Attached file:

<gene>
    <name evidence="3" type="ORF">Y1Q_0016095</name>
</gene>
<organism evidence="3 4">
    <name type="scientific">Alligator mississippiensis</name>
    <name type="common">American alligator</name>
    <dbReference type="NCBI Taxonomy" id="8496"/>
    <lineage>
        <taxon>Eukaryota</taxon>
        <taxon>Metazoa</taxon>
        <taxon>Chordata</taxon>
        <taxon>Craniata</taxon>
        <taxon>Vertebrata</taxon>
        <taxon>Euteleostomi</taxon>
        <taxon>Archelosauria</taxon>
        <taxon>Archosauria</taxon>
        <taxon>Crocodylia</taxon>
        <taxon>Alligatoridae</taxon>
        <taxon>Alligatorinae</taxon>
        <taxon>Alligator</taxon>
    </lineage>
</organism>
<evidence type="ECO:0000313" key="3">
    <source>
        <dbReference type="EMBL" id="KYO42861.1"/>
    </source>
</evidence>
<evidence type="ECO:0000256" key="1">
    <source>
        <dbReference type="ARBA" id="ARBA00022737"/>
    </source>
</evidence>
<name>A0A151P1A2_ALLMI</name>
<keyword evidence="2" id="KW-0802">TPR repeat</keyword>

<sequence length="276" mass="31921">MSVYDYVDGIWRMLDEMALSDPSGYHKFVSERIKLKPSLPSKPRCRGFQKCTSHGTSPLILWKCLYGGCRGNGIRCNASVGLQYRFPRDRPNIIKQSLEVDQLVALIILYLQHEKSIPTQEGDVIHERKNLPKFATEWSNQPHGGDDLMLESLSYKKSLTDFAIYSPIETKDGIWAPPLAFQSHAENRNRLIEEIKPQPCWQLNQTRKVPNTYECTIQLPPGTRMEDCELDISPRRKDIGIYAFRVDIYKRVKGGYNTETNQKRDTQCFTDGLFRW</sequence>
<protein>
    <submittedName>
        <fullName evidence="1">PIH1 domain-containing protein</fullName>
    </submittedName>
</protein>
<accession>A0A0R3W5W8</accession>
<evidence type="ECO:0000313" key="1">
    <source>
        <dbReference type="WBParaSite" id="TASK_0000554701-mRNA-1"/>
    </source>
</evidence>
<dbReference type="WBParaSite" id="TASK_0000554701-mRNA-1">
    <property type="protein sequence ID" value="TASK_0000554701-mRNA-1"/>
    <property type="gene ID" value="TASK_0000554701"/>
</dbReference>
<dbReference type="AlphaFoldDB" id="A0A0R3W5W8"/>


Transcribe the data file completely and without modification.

<gene>
    <name evidence="3" type="ORF">Y1Q_0016095</name>
</gene>
<organism evidence="3 4">
    <name type="scientific">Alligator mississippiensis</name>
    <name type="common">American alligator</name>
    <dbReference type="NCBI Taxonomy" id="8496"/>
    <lineage>
        <taxon>Eukaryota</taxon>
        <taxon>Metazoa</taxon>
        <taxon>Chordata</taxon>
        <taxon>Craniata</taxon>
        <taxon>Vertebrata</taxon>
        <taxon>Euteleostomi</taxon>
        <taxon>Archelosauria</taxon>
        <taxon>Archosauria</taxon>
        <taxon>Crocodylia</taxon>
        <taxon>Alligatoridae</taxon>
        <taxon>Alligatorinae</taxon>
        <taxon>Alligator</taxon>
    </lineage>
</organism>
<evidence type="ECO:0000313" key="3">
    <source>
        <dbReference type="EMBL" id="KYO42861.1"/>
    </source>
</evidence>
<evidence type="ECO:0000256" key="1">
    <source>
        <dbReference type="ARBA" id="ARBA00022737"/>
    </source>
</evidence>
<name>A0A151P1A2_ALLMI</name>
<keyword evidence="2" id="KW-0802">TPR repeat</keyword>

<sequence length="276" mass="31921">MSVYDYVDGIWRMLDEMALSDPSGYHKFVSERIKLKPSLPSKPRCRGFQKCTSHGTSPLILWKCLYGGCRGNGIRCNASVGLQYRFPRDRPNIIKQSLEVDQLVALIILYLQHEKSIPTQEGDVIHERKNLPKFATEWSNQPHGGDDLMLESLSYKKSLTDFAIYSPIETKDGIWAPPLAFQSHAENRNRLIEEIKPQPCWQLNQTRKVPNTYECTIQLPPGTRMEDCELDISPRRKDIGIYAFRVDIYKRVKGGYNTETNQKRDTQCFTDGLFRW</sequence>
<protein>
    <submittedName>
        <fullName evidence="1">PIH1 domain-containing protein</fullName>
    </submittedName>
</protein>
<accession>A0A0R3W5W8</accession>
<evidence type="ECO:0000313" key="1">
    <source>
        <dbReference type="WBParaSite" id="TASK_0000554701-mRNA-1"/>
    </source>
</evidence>
<dbReference type="WBParaSite" id="TASK_0000554701-mRNA-1">
    <property type="protein sequence ID" value="TASK_0000554701-mRNA-1"/>
    <property type="gene ID" value="TASK_0000554701"/>
</dbReference>
<dbReference type="AlphaFoldDB" id="A0A0R3W5W8"/>